With New Carrier Innovations, Who Stands to Benefit Most?
You may have heard about some of the cool and innovative methods carriers are using to deliver packages to your customers. (Hint: we covered a few of them here.) These innovations may soon have an impact on how your parcels end up in the hands of your customer, but here’s the secret—these advancements aren’t really about your customers. In fact, enhancing the customer experience is quite likely secondary to the carrier’s primary goal of reducing their own costs.
Before diving into that, it’s important to first familiarize yourself with some of the innovations that are either upcoming or currently being tested in select markets. Here is a quick sampling:
- Amazon is actively considering self-service Amazon Lockers in Munich and Berlin. This could create competition between Amazon and Deutsche Post DHL, a critical delivery partner for the American eCommerce brand.1
- UPS® is also rolling out self-service lockers in the US.2
- Attempting to target a “young, extremely online savvy” group, DHL is testing a new delivery model in its hometown, Stuggart; they plan to extend to seven other cities in the coming months. The service allows owners of Daimler AG’s Smart cars to have parcels delivered directly to the trunks of their parked cars.3
- Another DHL innovation is in the works; they are attempting to develop a prototype for self-driving delivery carts that can “autonomously accompany staff during last mile delivery.” This would help couriers by reducing the amount of packages they have to carry, and consequently, the amount of time-consuming trips they have to make back and forth from the truck.4
- Dispatch, a San Francisco-based startup is working to replace couriers with a “3-foot-tall, 150-pound, battery-operated roving robot.” Using artificial intelligence, five cameras, and a laser, the robot would be able to navigate on sidewalks around pedestrians to get packages to the door. Look out, R2-D2.5
Breaking News: Recently Announced FedEx® GRI Different from UPS®FedEx® announced on September 19, 2016 a General Rate Increase (GRI) of 3.9% for US domestic, US export, and US import services.
Let’s not kid ourselves into thinking these innovations were implemented primarily to benefit your customers. Parcel carriers are most likely developing these to improve their bottom lines and benefit their shareholders.
The cost-savings are going to be derived from two specific areas: residential deliveries and missed deliveries.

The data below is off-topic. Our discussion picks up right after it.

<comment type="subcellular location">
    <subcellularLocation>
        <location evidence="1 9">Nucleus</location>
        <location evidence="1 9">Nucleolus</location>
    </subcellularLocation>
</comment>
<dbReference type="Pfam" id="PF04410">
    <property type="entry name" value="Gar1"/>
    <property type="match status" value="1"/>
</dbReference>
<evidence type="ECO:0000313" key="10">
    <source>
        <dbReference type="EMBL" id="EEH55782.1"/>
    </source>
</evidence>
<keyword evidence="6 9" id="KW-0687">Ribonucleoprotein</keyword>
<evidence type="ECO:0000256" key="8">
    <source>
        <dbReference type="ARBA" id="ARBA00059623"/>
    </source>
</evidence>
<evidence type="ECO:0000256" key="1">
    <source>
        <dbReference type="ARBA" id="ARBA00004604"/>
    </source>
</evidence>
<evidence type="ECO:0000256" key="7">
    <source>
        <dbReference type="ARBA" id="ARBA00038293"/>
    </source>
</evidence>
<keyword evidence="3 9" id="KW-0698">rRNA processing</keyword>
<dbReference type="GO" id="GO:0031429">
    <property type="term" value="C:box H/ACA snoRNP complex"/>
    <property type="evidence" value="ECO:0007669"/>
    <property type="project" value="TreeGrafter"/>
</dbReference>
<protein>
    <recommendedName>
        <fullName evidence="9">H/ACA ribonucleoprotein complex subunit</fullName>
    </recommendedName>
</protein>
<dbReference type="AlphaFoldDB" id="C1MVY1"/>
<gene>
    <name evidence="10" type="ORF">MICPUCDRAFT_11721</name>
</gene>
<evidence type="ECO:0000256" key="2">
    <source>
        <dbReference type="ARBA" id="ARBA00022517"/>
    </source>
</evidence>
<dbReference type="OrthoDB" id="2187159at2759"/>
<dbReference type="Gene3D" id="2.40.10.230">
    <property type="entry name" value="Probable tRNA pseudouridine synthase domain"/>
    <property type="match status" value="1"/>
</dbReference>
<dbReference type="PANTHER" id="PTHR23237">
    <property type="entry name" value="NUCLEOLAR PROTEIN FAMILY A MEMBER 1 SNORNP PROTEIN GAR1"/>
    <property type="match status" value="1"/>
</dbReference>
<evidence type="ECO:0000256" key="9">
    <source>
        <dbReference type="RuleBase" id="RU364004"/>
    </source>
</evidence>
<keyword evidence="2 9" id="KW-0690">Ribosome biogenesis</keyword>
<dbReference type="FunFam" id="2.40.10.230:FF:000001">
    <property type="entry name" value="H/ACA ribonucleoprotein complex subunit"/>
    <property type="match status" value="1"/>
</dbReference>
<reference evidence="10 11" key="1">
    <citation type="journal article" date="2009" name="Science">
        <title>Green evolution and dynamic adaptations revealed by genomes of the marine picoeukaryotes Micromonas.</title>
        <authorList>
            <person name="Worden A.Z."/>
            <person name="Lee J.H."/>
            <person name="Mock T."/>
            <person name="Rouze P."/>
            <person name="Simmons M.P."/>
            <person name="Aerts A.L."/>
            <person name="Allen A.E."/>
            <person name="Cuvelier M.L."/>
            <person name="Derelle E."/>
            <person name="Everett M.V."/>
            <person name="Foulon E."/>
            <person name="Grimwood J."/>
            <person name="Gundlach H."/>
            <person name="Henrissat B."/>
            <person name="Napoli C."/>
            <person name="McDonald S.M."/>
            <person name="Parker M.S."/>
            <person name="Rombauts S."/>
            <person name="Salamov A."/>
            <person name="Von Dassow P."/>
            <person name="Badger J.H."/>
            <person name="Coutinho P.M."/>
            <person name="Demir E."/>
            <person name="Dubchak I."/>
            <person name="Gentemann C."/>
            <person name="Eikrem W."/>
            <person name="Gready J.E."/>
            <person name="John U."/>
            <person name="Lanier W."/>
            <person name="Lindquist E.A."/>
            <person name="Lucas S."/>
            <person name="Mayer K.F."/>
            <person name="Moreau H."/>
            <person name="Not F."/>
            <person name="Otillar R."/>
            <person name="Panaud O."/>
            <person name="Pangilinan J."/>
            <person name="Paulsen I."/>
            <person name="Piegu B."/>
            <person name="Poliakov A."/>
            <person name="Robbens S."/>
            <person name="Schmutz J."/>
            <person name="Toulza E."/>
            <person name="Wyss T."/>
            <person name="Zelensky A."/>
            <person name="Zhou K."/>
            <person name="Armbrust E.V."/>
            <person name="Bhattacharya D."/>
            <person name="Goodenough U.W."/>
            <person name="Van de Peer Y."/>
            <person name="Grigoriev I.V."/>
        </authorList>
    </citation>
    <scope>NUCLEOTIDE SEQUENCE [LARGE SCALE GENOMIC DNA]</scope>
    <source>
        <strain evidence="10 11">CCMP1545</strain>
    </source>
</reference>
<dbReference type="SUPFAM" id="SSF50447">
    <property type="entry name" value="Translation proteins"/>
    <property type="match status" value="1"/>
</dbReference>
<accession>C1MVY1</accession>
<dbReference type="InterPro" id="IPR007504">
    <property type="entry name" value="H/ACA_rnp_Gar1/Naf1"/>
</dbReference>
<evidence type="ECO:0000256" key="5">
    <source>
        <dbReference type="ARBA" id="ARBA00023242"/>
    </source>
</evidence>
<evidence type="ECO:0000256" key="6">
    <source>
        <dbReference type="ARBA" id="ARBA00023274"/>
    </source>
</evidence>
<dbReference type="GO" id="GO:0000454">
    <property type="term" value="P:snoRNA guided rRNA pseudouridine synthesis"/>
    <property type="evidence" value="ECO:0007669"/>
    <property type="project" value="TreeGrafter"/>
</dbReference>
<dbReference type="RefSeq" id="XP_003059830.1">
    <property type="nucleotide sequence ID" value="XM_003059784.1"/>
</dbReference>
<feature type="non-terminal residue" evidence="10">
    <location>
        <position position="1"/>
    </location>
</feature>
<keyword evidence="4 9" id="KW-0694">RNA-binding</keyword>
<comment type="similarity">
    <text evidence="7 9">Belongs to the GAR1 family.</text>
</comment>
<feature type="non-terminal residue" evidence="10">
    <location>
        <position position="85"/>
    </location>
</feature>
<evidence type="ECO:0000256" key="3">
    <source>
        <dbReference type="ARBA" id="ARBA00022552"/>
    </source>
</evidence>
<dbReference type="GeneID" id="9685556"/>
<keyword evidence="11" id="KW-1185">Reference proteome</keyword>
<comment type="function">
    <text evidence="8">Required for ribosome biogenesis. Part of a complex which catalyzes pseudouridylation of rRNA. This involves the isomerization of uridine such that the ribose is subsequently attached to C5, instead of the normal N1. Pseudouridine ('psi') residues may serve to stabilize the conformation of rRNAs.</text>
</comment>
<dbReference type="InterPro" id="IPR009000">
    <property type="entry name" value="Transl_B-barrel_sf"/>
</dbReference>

- Residential deliveries are more time-consuming and costly for carriers because their packages-per-stop ratio drops tremendously. With a commercial delivery, or a delivery to a commercial property, a courier can drop off several packages with a single stop because they are often delivering packages to multiple businesses within one building. With residential deliveries, the couriers are typically only delivering a small number of packages per stop, then they have to get back into the truck, drive a short distance, and repeat the process. This is why carriers typically charge more for residential deliveries, or apply a surcharge to packages delivered to residential properties—they’re trying to recoup some of the additional costs associated with the residential delivery. By pooling more packages into a single location, like for example a kiosk of parcel lockers, the carriers can start to increase their packages-per-stop ratio and decrease some of their costs.
- Missed deliveries are expensive because they’re a compounding detriment; each missed package reduces a carrier’s daily delivery capacity by two. In other words, a missed delivery reduces the number of packages that will be delivered in a given day (maybe because the customer wasn’t available to provide a signature), plus they reduce the number of packages that can be delivered the next day. This is because that package has to remain on the truck, taking up space that would otherwise have been used by a new package. This is where parcel lockers, delivering to the trunk of your car, and re-routing technology come in. If the carrier can deliver a package the first time, then they don’t have to keep spending money on courier’s time, truck costs, and opportunity costs to re-attempt the same delivery.
With the projected increase in eCommerce activity, parcel carriers are aware that they need to get in front of this trend before the trend gets in front of them. Time will tell whether it’s your customers, their shareholders, or both who will benefit most from these changes.